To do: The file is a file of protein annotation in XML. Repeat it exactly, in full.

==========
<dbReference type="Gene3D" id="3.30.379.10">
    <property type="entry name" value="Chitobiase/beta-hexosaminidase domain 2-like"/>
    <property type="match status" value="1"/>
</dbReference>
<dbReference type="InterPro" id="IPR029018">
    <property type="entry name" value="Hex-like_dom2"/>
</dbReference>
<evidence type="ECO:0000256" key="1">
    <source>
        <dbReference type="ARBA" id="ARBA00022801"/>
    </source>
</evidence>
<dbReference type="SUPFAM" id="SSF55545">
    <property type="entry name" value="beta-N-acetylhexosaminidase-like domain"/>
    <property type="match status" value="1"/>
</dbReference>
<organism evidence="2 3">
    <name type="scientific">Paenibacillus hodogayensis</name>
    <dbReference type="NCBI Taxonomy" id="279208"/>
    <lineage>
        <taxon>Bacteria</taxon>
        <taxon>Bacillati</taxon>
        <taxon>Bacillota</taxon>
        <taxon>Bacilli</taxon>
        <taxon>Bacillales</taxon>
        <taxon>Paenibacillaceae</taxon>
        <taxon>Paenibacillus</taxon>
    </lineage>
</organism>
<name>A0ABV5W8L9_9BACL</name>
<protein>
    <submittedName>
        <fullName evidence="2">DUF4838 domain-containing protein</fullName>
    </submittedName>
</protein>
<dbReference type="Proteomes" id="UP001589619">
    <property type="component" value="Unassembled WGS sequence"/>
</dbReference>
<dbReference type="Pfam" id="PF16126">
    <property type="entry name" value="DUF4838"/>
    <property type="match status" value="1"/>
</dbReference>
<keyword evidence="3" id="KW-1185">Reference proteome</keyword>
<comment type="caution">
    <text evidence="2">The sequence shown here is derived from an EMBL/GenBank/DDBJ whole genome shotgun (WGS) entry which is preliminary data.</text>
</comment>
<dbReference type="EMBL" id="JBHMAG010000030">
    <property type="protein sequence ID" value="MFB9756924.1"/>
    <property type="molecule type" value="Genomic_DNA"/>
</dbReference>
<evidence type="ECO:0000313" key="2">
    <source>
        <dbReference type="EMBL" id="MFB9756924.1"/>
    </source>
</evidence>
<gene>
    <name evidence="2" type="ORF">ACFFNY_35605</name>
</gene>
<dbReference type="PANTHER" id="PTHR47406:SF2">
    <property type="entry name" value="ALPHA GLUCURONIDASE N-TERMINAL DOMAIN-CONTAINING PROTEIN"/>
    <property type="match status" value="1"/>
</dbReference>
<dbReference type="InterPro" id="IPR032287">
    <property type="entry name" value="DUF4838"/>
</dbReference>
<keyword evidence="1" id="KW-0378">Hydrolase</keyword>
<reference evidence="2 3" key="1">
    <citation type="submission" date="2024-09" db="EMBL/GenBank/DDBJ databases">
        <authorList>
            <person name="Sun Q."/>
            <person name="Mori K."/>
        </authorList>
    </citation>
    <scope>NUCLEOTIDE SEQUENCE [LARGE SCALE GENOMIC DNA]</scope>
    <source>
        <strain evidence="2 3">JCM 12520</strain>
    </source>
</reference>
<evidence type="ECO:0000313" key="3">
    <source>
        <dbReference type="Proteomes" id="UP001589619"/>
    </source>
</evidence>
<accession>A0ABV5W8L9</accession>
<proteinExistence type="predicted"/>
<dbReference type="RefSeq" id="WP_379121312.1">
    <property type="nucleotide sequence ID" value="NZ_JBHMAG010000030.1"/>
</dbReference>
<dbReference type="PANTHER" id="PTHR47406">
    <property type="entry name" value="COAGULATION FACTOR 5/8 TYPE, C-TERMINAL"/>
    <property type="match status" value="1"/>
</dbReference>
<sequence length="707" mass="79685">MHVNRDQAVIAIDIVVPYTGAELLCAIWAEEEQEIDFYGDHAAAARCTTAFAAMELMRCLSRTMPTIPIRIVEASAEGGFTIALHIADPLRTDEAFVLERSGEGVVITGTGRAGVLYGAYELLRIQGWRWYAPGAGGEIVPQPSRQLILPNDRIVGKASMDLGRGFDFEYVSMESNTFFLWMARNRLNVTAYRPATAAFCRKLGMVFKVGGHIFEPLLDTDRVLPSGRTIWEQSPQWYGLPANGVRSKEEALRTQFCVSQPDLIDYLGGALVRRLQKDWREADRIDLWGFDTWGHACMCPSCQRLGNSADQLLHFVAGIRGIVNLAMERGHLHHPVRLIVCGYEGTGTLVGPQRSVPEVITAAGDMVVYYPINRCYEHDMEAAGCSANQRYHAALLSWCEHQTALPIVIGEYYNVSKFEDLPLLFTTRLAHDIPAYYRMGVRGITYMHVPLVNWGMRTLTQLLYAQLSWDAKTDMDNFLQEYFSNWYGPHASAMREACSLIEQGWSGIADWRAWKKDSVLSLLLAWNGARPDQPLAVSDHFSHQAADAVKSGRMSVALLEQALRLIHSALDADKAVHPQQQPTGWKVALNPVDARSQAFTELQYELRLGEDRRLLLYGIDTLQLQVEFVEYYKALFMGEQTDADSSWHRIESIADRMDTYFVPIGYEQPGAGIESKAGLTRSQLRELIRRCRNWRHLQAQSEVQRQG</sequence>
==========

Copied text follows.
<dbReference type="Gene3D" id="3.30.379.10">
    <property type="entry name" value="Chitobiase/beta-hexosaminidase domain 2-like"/>
    <property type="match status" value="1"/>
</dbReference>
<dbReference type="InterPro" id="IPR029018">
    <property type="entry name" value="Hex-like_dom2"/>
</dbReference>
<evidence type="ECO:0000256" key="1">
    <source>
        <dbReference type="ARBA" id="ARBA00022801"/>
    </source>
</evidence>
<dbReference type="SUPFAM" id="SSF55545">
    <property type="entry name" value="beta-N-acetylhexosaminidase-like domain"/>
    <property type="match status" value="1"/>
</dbReference>
<organism evidence="2 3">
    <name type="scientific">Paenibacillus hodogayensis</name>
    <dbReference type="NCBI Taxonomy" id="279208"/>
    <lineage>
        <taxon>Bacteria</taxon>
        <taxon>Bacillati</taxon>
        <taxon>Bacillota</taxon>
        <taxon>Bacilli</taxon>
        <taxon>Bacillales</taxon>
        <taxon>Paenibacillaceae</taxon>
        <taxon>Paenibacillus</taxon>
    </lineage>
</organism>
<name>A0ABV5W8L9_9BACL</name>
<protein>
    <submittedName>
        <fullName evidence="2">DUF4838 domain-containing protein</fullName>
    </submittedName>
</protein>
<dbReference type="Proteomes" id="UP001589619">
    <property type="component" value="Unassembled WGS sequence"/>
</dbReference>
<dbReference type="Pfam" id="PF16126">
    <property type="entry name" value="DUF4838"/>
    <property type="match status" value="1"/>
</dbReference>
<keyword evidence="3" id="KW-1185">Reference proteome</keyword>
<comment type="caution">
    <text evidence="2">The sequence shown here is derived from an EMBL/GenBank/DDBJ whole genome shotgun (WGS) entry which is preliminary data.</text>
</comment>
<dbReference type="EMBL" id="JBHMAG010000030">
    <property type="protein sequence ID" value="MFB9756924.1"/>
    <property type="molecule type" value="Genomic_DNA"/>
</dbReference>
<evidence type="ECO:0000313" key="2">
    <source>
        <dbReference type="EMBL" id="MFB9756924.1"/>
    </source>
</evidence>
<gene>
    <name evidence="2" type="ORF">ACFFNY_35605</name>
</gene>
<dbReference type="PANTHER" id="PTHR47406:SF2">
    <property type="entry name" value="ALPHA GLUCURONIDASE N-TERMINAL DOMAIN-CONTAINING PROTEIN"/>
    <property type="match status" value="1"/>
</dbReference>
<dbReference type="InterPro" id="IPR032287">
    <property type="entry name" value="DUF4838"/>
</dbReference>
<keyword evidence="1" id="KW-0378">Hydrolase</keyword>
<reference evidence="2 3" key="1">
    <citation type="submission" date="2024-09" db="EMBL/GenBank/DDBJ databases">
        <authorList>
            <person name="Sun Q."/>
            <person name="Mori K."/>
        </authorList>
    </citation>
    <scope>NUCLEOTIDE SEQUENCE [LARGE SCALE GENOMIC DNA]</scope>
    <source>
        <strain evidence="2 3">JCM 12520</strain>
    </source>
</reference>
<evidence type="ECO:0000313" key="3">
    <source>
        <dbReference type="Proteomes" id="UP001589619"/>
    </source>
</evidence>
<accession>A0ABV5W8L9</accession>
<proteinExistence type="predicted"/>
<dbReference type="RefSeq" id="WP_379121312.1">
    <property type="nucleotide sequence ID" value="NZ_JBHMAG010000030.1"/>
</dbReference>
<dbReference type="PANTHER" id="PTHR47406">
    <property type="entry name" value="COAGULATION FACTOR 5/8 TYPE, C-TERMINAL"/>
    <property type="match status" value="1"/>
</dbReference>
<sequence length="707" mass="79685">MHVNRDQAVIAIDIVVPYTGAELLCAIWAEEEQEIDFYGDHAAAARCTTAFAAMELMRCLSRTMPTIPIRIVEASAEGGFTIALHIADPLRTDEAFVLERSGEGVVITGTGRAGVLYGAYELLRIQGWRWYAPGAGGEIVPQPSRQLILPNDRIVGKASMDLGRGFDFEYVSMESNTFFLWMARNRLNVTAYRPATAAFCRKLGMVFKVGGHIFEPLLDTDRVLPSGRTIWEQSPQWYGLPANGVRSKEEALRTQFCVSQPDLIDYLGGALVRRLQKDWREADRIDLWGFDTWGHACMCPSCQRLGNSADQLLHFVAGIRGIVNLAMERGHLHHPVRLIVCGYEGTGTLVGPQRSVPEVITAAGDMVVYYPINRCYEHDMEAAGCSANQRYHAALLSWCEHQTALPIVIGEYYNVSKFEDLPLLFTTRLAHDIPAYYRMGVRGITYMHVPLVNWGMRTLTQLLYAQLSWDAKTDMDNFLQEYFSNWYGPHASAMREACSLIEQGWSGIADWRAWKKDSVLSLLLAWNGARPDQPLAVSDHFSHQAADAVKSGRMSVALLEQALRLIHSALDADKAVHPQQQPTGWKVALNPVDARSQAFTELQYELRLGEDRRLLLYGIDTLQLQVEFVEYYKALFMGEQTDADSSWHRIESIADRMDTYFVPIGYEQPGAGIESKAGLTRSQLRELIRRCRNWRHLQAQSEVQRQG</sequence>